The nunnery was dedicated to St. Leonard; and was so poor that it could not sufficiently maintain the prioress and nuns. Wherefore the Duke of Lancaster, afterwards Henry IV., by his charter, in 1357, granted to them in aid the hospital of St. Leonard, at Lancaster, with power to appoint the chantry priest to officiate in the said hospital. At the dissolution the possessions of the priory were only of the annual value of £12 12s. 6d. according to Dugdale, or £13 17s. 4d. by Speed's valuation.

When at the suppression of Abbeys it came to the crown, Henry VIII. gave the site and lands at Seaton to his servant Sir Hugh Askew, and his heirs. This Knight was descended from Thurston de Bosco, who lived in the days of King John at a place then called the Aikskeugh, or Oakwood, near Millom, and afterwards at Graymains, near Muncaster; and from a poor estate was raised to great honour and preferment, by his service to King Henry VIII. in his house and in the field. Anne Askew, whose name stands so eminent in the annals of martyrology, was one of his descendants.

There are few remains of the convent now left: some part of the priory-chapel is still standing, particularly a fine window with lancets, in the style of the thirteenth century. Seton-Hall, formerly a part of the conventual buildings, and subsequently the residence of Sir Hugh Askew, is now occupied as a farm house.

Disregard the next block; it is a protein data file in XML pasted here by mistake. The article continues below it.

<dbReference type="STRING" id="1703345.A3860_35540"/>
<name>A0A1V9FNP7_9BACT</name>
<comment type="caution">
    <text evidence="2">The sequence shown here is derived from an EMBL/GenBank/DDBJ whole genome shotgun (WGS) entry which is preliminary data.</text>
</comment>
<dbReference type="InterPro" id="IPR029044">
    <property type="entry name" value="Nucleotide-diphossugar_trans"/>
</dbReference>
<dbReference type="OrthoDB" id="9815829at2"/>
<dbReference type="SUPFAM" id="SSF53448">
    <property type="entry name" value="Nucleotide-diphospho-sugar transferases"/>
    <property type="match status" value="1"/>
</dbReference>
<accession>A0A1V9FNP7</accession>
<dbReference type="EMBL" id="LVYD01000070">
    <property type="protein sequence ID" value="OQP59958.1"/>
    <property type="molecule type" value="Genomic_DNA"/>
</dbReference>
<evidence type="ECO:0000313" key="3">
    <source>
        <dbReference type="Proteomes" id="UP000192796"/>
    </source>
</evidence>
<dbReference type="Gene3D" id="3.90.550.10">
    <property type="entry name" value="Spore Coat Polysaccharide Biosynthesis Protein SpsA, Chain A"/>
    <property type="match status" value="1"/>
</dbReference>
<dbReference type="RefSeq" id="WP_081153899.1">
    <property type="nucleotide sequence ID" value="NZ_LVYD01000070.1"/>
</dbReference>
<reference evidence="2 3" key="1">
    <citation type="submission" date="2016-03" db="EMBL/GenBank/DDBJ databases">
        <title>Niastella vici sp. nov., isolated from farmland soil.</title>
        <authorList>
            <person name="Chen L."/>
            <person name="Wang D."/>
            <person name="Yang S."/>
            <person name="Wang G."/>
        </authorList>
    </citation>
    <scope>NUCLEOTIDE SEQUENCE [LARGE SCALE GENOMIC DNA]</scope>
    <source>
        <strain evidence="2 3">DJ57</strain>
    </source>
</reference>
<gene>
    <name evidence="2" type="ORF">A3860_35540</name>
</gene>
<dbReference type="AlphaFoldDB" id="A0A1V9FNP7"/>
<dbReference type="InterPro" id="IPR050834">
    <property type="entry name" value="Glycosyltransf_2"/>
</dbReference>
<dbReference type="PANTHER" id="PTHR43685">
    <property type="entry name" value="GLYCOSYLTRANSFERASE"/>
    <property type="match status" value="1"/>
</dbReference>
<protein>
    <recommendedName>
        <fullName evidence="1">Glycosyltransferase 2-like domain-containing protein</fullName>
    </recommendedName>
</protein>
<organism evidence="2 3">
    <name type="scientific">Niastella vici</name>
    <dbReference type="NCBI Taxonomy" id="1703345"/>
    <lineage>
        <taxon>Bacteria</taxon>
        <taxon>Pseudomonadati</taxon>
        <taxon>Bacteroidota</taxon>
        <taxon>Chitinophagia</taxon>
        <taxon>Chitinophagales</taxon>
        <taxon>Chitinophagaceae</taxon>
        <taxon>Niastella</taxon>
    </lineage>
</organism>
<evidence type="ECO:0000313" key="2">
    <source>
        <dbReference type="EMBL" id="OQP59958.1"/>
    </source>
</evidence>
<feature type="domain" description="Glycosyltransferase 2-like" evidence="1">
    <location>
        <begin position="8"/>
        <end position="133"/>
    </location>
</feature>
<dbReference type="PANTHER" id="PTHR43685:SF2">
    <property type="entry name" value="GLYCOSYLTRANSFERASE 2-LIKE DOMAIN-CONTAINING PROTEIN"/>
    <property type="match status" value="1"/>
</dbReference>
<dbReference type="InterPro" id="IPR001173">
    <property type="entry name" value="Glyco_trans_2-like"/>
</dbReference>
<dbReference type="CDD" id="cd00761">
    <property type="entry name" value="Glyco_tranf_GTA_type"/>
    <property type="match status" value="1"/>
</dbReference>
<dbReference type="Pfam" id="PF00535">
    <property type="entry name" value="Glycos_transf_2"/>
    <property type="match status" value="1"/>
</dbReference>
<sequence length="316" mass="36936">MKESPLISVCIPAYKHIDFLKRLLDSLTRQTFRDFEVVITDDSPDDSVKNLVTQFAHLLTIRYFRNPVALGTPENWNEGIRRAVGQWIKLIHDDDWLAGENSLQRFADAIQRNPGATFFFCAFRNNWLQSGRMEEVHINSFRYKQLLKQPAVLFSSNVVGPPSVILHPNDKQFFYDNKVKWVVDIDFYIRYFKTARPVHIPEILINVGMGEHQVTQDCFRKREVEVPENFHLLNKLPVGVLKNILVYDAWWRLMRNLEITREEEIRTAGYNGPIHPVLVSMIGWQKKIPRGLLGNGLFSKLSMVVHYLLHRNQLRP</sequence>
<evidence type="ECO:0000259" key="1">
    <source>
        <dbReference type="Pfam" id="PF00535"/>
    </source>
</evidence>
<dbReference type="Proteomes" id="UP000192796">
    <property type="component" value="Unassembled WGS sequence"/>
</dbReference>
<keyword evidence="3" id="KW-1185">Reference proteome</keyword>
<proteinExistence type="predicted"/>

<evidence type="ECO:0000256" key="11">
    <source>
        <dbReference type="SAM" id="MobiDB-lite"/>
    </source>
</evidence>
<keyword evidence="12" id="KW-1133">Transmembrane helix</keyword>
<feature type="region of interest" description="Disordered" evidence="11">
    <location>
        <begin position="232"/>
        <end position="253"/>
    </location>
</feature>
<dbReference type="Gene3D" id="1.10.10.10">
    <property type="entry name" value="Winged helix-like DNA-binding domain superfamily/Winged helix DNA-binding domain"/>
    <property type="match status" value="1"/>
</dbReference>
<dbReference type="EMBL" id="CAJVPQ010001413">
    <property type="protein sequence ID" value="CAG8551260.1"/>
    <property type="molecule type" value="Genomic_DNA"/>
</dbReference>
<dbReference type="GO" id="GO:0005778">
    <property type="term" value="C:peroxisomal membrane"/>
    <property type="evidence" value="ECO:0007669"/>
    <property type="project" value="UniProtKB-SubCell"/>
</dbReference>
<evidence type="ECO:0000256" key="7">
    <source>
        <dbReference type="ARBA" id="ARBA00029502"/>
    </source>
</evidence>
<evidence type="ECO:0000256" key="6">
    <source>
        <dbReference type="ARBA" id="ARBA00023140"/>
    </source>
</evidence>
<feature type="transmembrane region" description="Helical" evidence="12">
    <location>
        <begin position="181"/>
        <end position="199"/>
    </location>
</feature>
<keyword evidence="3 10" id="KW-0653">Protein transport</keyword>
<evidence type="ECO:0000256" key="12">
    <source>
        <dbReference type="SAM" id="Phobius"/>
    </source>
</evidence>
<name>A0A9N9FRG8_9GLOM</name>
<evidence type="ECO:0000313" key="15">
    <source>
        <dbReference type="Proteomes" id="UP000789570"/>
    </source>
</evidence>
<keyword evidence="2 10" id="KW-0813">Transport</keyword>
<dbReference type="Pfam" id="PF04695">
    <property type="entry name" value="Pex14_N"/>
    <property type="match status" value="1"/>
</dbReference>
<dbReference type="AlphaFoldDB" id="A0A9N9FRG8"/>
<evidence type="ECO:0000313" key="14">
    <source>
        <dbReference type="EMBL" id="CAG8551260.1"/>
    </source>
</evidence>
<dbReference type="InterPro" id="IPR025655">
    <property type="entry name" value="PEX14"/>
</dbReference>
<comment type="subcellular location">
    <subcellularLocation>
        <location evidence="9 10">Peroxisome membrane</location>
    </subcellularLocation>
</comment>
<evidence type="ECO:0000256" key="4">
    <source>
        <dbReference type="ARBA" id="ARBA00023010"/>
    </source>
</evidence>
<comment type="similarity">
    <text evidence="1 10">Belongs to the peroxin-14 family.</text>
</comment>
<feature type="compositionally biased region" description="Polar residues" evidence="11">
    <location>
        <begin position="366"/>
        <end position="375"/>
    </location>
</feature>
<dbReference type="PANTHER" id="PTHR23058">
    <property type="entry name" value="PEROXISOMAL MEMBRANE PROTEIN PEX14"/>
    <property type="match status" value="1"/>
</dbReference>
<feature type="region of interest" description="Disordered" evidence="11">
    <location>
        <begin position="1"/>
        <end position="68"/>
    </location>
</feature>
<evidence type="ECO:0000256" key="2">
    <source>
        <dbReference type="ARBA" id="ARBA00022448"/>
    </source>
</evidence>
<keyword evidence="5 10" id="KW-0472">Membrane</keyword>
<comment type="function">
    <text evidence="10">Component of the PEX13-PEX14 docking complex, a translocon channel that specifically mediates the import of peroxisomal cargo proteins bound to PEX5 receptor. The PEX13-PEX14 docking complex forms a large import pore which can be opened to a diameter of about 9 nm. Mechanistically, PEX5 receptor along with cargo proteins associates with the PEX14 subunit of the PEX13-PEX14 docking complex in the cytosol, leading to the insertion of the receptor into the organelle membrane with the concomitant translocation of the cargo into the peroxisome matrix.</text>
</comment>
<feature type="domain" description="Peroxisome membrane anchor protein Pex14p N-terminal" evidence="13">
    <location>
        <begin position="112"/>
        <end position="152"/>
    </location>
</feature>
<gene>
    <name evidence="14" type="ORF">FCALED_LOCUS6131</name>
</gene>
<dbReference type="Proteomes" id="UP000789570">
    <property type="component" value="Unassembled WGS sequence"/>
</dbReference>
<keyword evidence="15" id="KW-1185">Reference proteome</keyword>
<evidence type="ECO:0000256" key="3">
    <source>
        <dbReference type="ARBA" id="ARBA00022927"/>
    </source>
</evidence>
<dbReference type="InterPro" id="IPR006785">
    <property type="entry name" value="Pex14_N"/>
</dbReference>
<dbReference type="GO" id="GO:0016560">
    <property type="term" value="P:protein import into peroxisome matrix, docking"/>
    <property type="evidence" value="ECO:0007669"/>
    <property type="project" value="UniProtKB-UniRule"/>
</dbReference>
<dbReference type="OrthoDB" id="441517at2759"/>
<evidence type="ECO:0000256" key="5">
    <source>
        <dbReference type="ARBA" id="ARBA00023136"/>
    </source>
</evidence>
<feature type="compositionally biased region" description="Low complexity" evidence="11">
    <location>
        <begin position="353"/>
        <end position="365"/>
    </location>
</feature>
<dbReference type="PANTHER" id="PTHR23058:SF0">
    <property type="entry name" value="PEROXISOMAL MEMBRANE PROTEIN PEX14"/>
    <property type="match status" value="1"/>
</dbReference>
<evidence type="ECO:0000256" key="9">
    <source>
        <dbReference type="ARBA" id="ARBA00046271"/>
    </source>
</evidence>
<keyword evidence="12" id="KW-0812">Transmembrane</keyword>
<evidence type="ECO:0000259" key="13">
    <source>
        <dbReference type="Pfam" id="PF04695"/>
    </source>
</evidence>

Of Seton and Sir Hugh Askew, we have the following quaint story in Sandford's M.S. account of Cumberland:—

"Ffour miles southward stands Seaton, an estate of £500 per annum, sometimes a religious house, got by one Sir Hugo Askew, yeoman of the sellar to Queen Catherine in Henry Eight's time, and born in this contry. And when that Queen was divorced from her husband, this yeoman was destitute. And he applied for help to (the) Lo. Chamberlain for some place or other in the King's service. The Lord Steward knew him well, because he had helpt to a cup (of) wine ther before, but told him he had no place for him but a charcoal carrier. 'Well' quoth this monsir Askew, 'help me in with one foot, and let me gett in the other as I can.' And upon a great holiday, the king looking out at some sports, Askew got a courtier, a friend of his, to stand before the king; and Askew gott on his velvet cassock and his gold chine, and basket of chercole on his back, and marched in the king's sight with it. 'O,' saith the king, 'now I like yonder fellow well, that disdains not to do his dirty office in his dainty clothes: what is he?' Says his friend that stood by on purpose, 'It is Mr Askew, that was yeoman of the sellar to the late Queen's M tie , and now glad of this poor place to keep him in your ma tie's  service, which he will not forsake for all the world.' The king says, 'I had the best wine when he was i'th cellar. He is a gallant wine-taster: let him have his place againe;' and after knighted him; and he sold his place, and married the daughter of Sir John Hudleston; (and purchased[1] this religious place of Seaton, nye wher he was borne, of an ancient freehold family,) and settled this Seaton upon her, and she afterwards married monsir Penengton, Lo: of Muncaster, and had Mr. Joseph and a younger son with Penington, and gave him this Seaton."